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A Certified Nursing Assistant career is a great choice for someone who has a desire to help others but who may not have the time or money to attend nursing or medical school.

But that shouldn’t be interpreted to mean CNAs have few responsibilities and an easy work flow. The day-to-day activities of a CNA are varied and can be complicated one minute and a breeze the next; but the work is seldom routine.

CNA work is appealing due to its hands-on nature and practitioner’s ability to work closely with doctors and gain vast amounts of applicable medical knowledge without years of academic training. The work is also incredibly stable as CNAs fill an essential healthcare role that is expected to become even more in demand in coming years as an expansive baby boomer population continues to age and require more and more medical care.

The required academic experience of a CNA is considerably less than that of a Registered Nurse who will likely have a minimum of a four-year bachelor’s degree or a doctor who may have eight or more years of school in addition to residency work. A CNA can expect to attend an accredited program for about two years to achieve an Associate’s Degree before undergoing certification testing. Some practices may require additional hands-on training but that varies by practice and does not follow a set routine.

Activities of a CNA may involve taking vital signs, weighing patients, assisting patients getting into or out of bed or walking, delivering messages, monitoring vital signs, collecting samples for testing, assisting with patient hygiene, feeding and monitoring food and liquid intake. CNAs may also assist doctors with diagnosis and treatment of conditions ranging from colds and flu to a yeast infection or more serious ailments such as diabetes and cancer.

This work may take place in a variety of settings that range from a doctor’s office or clinic to hospitals, long-term care facilities, rehabilitation facilities, outpatient care settings and even in-home environments where the CNA may work with limited supervision. It is important to know that a CNA is fairly low in the hierarchy of a medical practice’s staff and may be prone to being given jobs that are less desirable to others in the organization.

Currently, the average national salary for a CNA is about $29,000. While that may not seem like a lot compared to other professions, consider the stability and in-demand nature of the job. That is extremely beneficial, especially in a down economy. Additionally, CNAs pick up valuable knowledge along the way and with additional education have many doors to advancement available to them.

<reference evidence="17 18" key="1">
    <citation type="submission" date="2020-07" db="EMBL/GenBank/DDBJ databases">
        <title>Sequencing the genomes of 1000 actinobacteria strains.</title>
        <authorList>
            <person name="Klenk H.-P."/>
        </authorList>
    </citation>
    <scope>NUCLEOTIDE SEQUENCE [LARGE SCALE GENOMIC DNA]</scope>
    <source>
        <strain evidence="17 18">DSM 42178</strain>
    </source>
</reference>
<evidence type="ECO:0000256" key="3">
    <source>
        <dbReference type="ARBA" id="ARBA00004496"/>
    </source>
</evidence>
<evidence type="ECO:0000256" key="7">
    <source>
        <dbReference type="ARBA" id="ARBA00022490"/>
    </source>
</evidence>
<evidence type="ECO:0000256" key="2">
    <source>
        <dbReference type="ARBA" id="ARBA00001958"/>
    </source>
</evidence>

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After President Nixon unilaterally de-linked the dollar from the gold standard and went to China for trade talks, the American job market became very vulnerable.

Millions of high paying factory jobs were lost in America, and these jobs and factories were shipped to China to build the Chinese and Asian economies.

This process of massive job losses has continued to this day but there are some areas in the service sector where the jobs cannot be shipped to Third-World.

Certified Nursing Assistants and Pharmacists are in this uniquely positive position.  Unlike factory workers who can be shown pink slips at any time and ruthlessly fired, Certified Nursing Assistants and Pharmacists are physically involved with the patients during the entire period at work [...] Continue Reading…

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One of the most rapidly expanding specializations for Certified Nursing Assistants is in the area of home healthcare. As more and more independent-minded baby boomers settle into the senior age bracket and need living assistance, but aren’t willing to leave their homes for a special facility, this type of medical care is only expected to further grow in coming years.

CNAs have long been an integral part of the medical community, working in doctor’s offices, clinics and hospitals. Home healthcare adds another interesting facet to the field that has a reputation for being stable, well-paying and personally rewarding.

Home healthcare patients can range from those who recently had surgery and need extra assistance while they recuperate to those who can no [...] Continue Reading…

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